What is chemotherapy?
Chemotherapy is the use of drugs (cytotoxic, anti-neoplastic or plain anticancer) to treat cancer. The chemo drugs come in different forms and strength and are given
Why is Chemotherapy given?
- · To target and destroy abnormal cells
- · To reduce size of large tumours in advanced disease
- · To minimize disease spread by destroying circulating cancer cells
- · To ease symptoms of disease
How is chemotherapy given?
Chemotherapy drugs differ in form and strength therefore, they are given by different routes and at doses specific to each patient. Chemotherapy dosing is further broken down into cycles to allow the body to rest in between treatment visits. It can be given as tablets (orally), injections (intramuscular or intravenously) and as creams (topically). Our oncologists and nurses discuss with each patient their individualized plan before treatment begins.
What are some side effects of chemotherapy?
Chemotherapy drugs are effective in killing cancer cells, but they also harm normal cells, resulting in side effects. The good news is, normal cells can recover post treatment. Side effects of chemotherapy vary depending on drug type and dosage. Your oncologist will discuss potential side effects with you. Side effects may be immediate (short-term) or delayed (long-term)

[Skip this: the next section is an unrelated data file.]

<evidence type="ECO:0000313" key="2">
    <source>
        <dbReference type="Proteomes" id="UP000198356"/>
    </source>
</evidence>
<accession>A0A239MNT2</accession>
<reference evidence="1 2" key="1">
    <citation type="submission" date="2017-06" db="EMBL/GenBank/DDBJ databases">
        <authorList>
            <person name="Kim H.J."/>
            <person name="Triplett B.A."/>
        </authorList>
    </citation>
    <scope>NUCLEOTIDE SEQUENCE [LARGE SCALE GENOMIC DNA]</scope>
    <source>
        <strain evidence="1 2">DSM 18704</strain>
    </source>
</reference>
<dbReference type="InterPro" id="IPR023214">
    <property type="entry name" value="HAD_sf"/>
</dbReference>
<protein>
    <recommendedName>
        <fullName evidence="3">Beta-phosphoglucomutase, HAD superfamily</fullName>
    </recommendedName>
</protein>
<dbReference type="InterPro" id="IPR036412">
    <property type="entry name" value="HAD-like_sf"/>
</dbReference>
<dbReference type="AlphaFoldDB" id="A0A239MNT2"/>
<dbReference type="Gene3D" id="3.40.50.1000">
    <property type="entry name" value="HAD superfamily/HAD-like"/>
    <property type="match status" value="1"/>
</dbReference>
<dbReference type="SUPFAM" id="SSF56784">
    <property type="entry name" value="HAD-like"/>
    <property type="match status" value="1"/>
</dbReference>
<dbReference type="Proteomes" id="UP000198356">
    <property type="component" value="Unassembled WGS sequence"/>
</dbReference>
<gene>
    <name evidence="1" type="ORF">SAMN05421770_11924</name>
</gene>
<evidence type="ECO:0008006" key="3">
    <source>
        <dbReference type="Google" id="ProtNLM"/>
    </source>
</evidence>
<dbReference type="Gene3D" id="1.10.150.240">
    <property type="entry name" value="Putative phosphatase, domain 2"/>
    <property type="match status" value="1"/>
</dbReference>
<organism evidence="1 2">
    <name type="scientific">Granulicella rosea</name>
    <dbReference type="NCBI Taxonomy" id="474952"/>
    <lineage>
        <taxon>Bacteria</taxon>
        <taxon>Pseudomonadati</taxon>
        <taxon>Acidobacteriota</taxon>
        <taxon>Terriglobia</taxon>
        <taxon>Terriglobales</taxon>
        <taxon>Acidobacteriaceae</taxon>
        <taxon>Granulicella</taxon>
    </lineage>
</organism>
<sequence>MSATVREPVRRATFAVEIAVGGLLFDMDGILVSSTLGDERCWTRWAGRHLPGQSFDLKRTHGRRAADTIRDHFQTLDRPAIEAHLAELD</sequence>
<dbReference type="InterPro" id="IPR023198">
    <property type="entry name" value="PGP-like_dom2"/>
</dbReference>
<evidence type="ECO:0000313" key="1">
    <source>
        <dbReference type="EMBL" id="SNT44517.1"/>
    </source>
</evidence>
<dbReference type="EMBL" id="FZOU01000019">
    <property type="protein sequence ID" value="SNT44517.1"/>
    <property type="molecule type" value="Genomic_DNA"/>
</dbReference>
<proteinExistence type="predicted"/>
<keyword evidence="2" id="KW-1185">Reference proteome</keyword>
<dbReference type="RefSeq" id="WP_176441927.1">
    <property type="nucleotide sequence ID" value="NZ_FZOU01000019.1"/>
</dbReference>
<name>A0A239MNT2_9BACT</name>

Short-term side effects
These usually occur during chemo treatment. They include:
- Loss of appetite
Long-term side effects
- Damage to major organs e.g. kidney, heart and lungs
- Reproductive/fertility problems
- Developing second cancer
What preparations can I make before I start my chemo treatment
- Arrange for transportation or for a relative to come with you to your chemo sessions
- Speak to your doctor on how chemotherapy can affect your ability to have children
- If your drugs can cause hair loss – arrange to get a wig if you will need one.
- Get to know possible side effects and how you can manage them
- You may need to arrange time off school or work to get to your chemo appointments